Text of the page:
Moving onto the second course, which Ryan claimed was the most obvious pairing, the Bistro served up a crispy Asian Risotto Wonton alongside the 2007 1.7% Residual Sugar Riesling. The idea of the pairing choice behind this dish was counterbalancing the off dry sweetness of the wine and the spicy kick of the wonton. The Riesling is probably the most acidic wine made at the winery and for this reason it is a fantastic food wine with the ability to cut through certain flavors, cleansing the palate between each bite. Sweetness and acidity go hand in hand as they play off of each other creating a balanced wine.
Complementing elements that go hand in hand is another way to match food and wine, and it was with this idea in mind that the next course was put together. Roasted Portabello Ravioli with a creamy vanilla sauce came out with the 2006 Reserve Chardonnay. This Chardonnay is 100% aged in oak barrels and goes through malolactic fermentation, so it is definitely a California style Chardonnay in terms of oaky butteriness. What makes this wine so great is that while it is oaky, that element is balanced by the intense fruit that is also present.
While this was the toughest pairing to come up with once they figured it out it was a moment of “Aha! Of course!” The vanilla essence in the sauce exquisitely complemented the toasty vanilla spice from the oak in the Chardonnay. Here the effort was not to counterbalance, but rather to emphasize and bring out elements that go hand in hand.
As we move into the red wines, a note on the 2007 harvest in terms of white wines. Ryan modestly credits our vineyard’s location in the Santa Rita Hills with providing such amazing fruit to make these white wines. A “seamless harvest” provided fruit with correct sugars, correct acids, and correct flavors. According to Ryan, who says these are some of the best white wines he has ever made, when the grapes came in he said, “I’m just going to put it in the press and walk away.”
Course number four was all about decadence in both the dish and the wine. The 2005 Primitivo was paired with a Blackberry Pomegranate Goat Cheese and Walnut Terrine served in a puff pastry. Primitivo is a grape with a fascinating story, which Cameron shared with everybody. Primitivo is genetically identical to the Zinfandel grape. With origins in Croatia, clones were brought over to the Puglia region in Italy while Zinfandel was brought over to California.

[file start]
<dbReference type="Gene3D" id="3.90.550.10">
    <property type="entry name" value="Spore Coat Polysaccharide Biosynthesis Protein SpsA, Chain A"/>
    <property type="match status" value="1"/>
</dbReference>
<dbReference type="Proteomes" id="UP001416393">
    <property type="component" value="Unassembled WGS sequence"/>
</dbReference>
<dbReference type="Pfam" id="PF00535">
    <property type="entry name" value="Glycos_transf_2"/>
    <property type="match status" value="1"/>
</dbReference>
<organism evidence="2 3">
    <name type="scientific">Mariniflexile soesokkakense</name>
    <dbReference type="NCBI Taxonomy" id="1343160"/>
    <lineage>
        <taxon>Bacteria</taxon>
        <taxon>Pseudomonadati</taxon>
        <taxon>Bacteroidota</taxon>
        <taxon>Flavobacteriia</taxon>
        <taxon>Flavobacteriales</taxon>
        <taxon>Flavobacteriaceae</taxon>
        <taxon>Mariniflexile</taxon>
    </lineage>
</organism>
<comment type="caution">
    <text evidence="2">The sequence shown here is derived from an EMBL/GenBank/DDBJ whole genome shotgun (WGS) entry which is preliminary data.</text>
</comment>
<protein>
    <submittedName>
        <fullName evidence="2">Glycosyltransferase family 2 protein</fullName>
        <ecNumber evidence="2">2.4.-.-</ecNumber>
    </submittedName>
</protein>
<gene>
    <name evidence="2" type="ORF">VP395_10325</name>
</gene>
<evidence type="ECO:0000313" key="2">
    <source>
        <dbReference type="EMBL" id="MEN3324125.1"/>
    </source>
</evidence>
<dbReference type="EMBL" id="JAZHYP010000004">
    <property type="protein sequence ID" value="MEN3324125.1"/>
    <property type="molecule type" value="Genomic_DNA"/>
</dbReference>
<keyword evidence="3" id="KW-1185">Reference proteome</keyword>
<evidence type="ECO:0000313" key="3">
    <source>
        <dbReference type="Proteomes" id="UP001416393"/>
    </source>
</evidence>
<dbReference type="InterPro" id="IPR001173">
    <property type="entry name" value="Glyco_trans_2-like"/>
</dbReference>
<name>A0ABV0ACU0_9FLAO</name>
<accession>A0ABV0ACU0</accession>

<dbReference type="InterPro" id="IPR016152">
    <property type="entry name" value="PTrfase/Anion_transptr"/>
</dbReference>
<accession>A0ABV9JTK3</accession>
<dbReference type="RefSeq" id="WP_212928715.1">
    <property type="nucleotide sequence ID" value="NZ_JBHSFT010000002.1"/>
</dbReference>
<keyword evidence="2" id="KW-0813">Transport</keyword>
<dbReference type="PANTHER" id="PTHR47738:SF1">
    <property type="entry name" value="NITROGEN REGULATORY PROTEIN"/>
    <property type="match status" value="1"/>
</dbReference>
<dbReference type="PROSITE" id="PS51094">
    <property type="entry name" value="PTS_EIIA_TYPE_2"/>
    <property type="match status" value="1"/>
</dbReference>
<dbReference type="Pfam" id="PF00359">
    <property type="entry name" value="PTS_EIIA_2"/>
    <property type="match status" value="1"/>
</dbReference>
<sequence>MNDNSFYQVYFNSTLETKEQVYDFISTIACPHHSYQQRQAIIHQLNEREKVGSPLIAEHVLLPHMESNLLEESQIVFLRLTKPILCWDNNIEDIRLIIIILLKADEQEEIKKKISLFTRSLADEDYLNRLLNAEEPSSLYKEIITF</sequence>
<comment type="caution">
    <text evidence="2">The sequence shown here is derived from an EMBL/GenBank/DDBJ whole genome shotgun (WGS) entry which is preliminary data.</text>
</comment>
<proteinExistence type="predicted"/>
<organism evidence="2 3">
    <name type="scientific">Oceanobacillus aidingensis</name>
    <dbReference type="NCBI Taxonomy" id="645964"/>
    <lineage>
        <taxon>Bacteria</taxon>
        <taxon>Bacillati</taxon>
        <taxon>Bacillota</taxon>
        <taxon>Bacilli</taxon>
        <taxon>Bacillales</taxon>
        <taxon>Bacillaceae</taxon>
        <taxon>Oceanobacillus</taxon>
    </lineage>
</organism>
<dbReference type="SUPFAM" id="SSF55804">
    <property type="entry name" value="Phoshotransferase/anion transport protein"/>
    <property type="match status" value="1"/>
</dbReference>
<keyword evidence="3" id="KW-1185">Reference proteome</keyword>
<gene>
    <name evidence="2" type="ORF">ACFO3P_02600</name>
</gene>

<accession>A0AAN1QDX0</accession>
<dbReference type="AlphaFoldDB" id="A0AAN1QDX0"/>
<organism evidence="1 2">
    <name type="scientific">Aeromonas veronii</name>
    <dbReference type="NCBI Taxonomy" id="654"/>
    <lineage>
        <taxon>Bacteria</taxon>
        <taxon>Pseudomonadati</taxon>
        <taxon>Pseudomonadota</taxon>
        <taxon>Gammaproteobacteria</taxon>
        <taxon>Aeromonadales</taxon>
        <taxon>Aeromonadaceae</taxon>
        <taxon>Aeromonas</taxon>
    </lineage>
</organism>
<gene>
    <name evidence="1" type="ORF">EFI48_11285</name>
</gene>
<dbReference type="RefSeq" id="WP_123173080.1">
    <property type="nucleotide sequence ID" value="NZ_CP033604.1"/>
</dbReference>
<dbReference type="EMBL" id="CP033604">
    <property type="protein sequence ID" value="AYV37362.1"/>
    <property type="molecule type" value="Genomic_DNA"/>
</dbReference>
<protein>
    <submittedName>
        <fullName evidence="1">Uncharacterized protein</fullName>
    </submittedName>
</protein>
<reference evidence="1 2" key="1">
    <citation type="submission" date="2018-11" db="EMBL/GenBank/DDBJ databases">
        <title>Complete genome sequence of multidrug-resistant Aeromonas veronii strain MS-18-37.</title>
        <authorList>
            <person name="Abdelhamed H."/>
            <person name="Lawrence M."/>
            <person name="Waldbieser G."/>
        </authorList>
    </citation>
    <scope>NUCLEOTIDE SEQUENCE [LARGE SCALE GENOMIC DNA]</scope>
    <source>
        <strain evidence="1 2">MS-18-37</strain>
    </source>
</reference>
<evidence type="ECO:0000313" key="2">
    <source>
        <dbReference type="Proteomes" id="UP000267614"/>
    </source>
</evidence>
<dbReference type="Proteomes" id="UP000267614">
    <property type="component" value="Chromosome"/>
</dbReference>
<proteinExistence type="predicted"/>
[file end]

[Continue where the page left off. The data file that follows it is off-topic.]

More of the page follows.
As Cameron so cleverly notes they are like fraternal twins separated at birth – basically nature versus nurture has, over time, created two distinct varietals. Primitivo’s explosive red fruit, low acidity, and essence of sweetness paired with the fruit forwardness of the dish. Primitivo can be overpowering if the food cannot stand up to the wine, but here the flavors really work together.
The entree course of the meal was Eggplant Canaloni stuffed with organic spinach and caramelized onions topped with a sprinkle of Feta cheese and a Sangiovese reduction sauce. This dish currently appears on the Bistro’s dinner menu. The idea in choosing the 2005 Sangiovese to go with this dish was its high acidity (especially next to the Primitivo) and that it would not overpower the main course. Sangiovese’s high acidity makes its versatility hard to match in terms of our red wines. It is the dominant grape in Tuscan Chianti, which Italians can drink with almost any meal. Beautifully prepared, the vibrancy of the vegetables of the season stand out.
Because nobody can resist the Bistro’s signature Wine Cake, everybody still managed to have room for the dessert course. It is difficult to pair a dessert wine with some as sweet as cake because it can be too over the top. The cake’s dense richness from the sherry and its glaze really have the ability to stand on their own. Ryan came up with a way to pair the 2000 Late Harvest Sauvignon Blanc with this course by cutting the wine’s sweetness with club soda and making it a refreshing spritzer. A fantastic end to a long meal as Ryan demonstrated how this could be done at home.
Keep your eye out for more of these pairing dinners and the integration of the Bistro and the wineries. Thank you to the Community Environmental Council for joining us.
Joanie Hudson, Assistant Tasting Room Manager